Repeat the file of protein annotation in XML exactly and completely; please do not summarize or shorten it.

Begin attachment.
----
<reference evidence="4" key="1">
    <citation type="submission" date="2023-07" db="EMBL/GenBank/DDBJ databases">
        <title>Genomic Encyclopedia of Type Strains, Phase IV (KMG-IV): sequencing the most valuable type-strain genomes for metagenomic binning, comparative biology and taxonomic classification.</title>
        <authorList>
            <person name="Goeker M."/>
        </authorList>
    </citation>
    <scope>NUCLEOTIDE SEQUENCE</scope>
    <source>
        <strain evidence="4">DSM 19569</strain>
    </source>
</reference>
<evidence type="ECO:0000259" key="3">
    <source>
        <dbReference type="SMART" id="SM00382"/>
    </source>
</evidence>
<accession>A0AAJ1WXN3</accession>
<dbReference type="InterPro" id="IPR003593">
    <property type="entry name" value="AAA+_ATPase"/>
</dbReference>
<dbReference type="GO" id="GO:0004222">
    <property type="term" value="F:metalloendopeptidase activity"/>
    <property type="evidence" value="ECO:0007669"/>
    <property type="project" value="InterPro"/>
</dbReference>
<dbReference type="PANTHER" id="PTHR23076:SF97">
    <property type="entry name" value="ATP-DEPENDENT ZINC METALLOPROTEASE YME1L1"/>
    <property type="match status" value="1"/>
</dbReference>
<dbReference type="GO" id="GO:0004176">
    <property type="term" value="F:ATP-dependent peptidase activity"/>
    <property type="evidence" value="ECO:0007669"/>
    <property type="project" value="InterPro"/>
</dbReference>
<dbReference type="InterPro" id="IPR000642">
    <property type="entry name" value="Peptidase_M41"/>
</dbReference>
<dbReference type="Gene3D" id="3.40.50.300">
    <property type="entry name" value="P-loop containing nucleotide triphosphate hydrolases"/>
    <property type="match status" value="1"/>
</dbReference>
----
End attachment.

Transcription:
<reference evidence="4" key="1">
    <citation type="submission" date="2023-07" db="EMBL/GenBank/DDBJ databases">
        <title>Genomic Encyclopedia of Type Strains, Phase IV (KMG-IV): sequencing the most valuable type-strain genomes for metagenomic binning, comparative biology and taxonomic classification.</title>
        <authorList>
            <person name="Goeker M."/>
        </authorList>
    </citation>
    <scope>NUCLEOTIDE SEQUENCE</scope>
    <source>
        <strain evidence="4">DSM 19569</strain>
    </source>
</reference>
<evidence type="ECO:0000259" key="3">
    <source>
        <dbReference type="SMART" id="SM00382"/>
    </source>
</evidence>
<accession>A0AAJ1WXN3</accession>
<dbReference type="InterPro" id="IPR003593">
    <property type="entry name" value="AAA+_ATPase"/>
</dbReference>
<dbReference type="GO" id="GO:0004222">
    <property type="term" value="F:metalloendopeptidase activity"/>
    <property type="evidence" value="ECO:0007669"/>
    <property type="project" value="InterPro"/>
</dbReference>
<dbReference type="PANTHER" id="PTHR23076:SF97">
    <property type="entry name" value="ATP-DEPENDENT ZINC METALLOPROTEASE YME1L1"/>
    <property type="match status" value="1"/>
</dbReference>
<dbReference type="GO" id="GO:0004176">
    <property type="term" value="F:ATP-dependent peptidase activity"/>
    <property type="evidence" value="ECO:0007669"/>
    <property type="project" value="InterPro"/>
</dbReference>
<dbReference type="InterPro" id="IPR000642">
    <property type="entry name" value="Peptidase_M41"/>
</dbReference>
<dbReference type="Gene3D" id="3.40.50.300">
    <property type="entry name" value="P-loop containing nucleotide triphosphate hydrolases"/>
    <property type="match status" value="1"/>
</dbReference>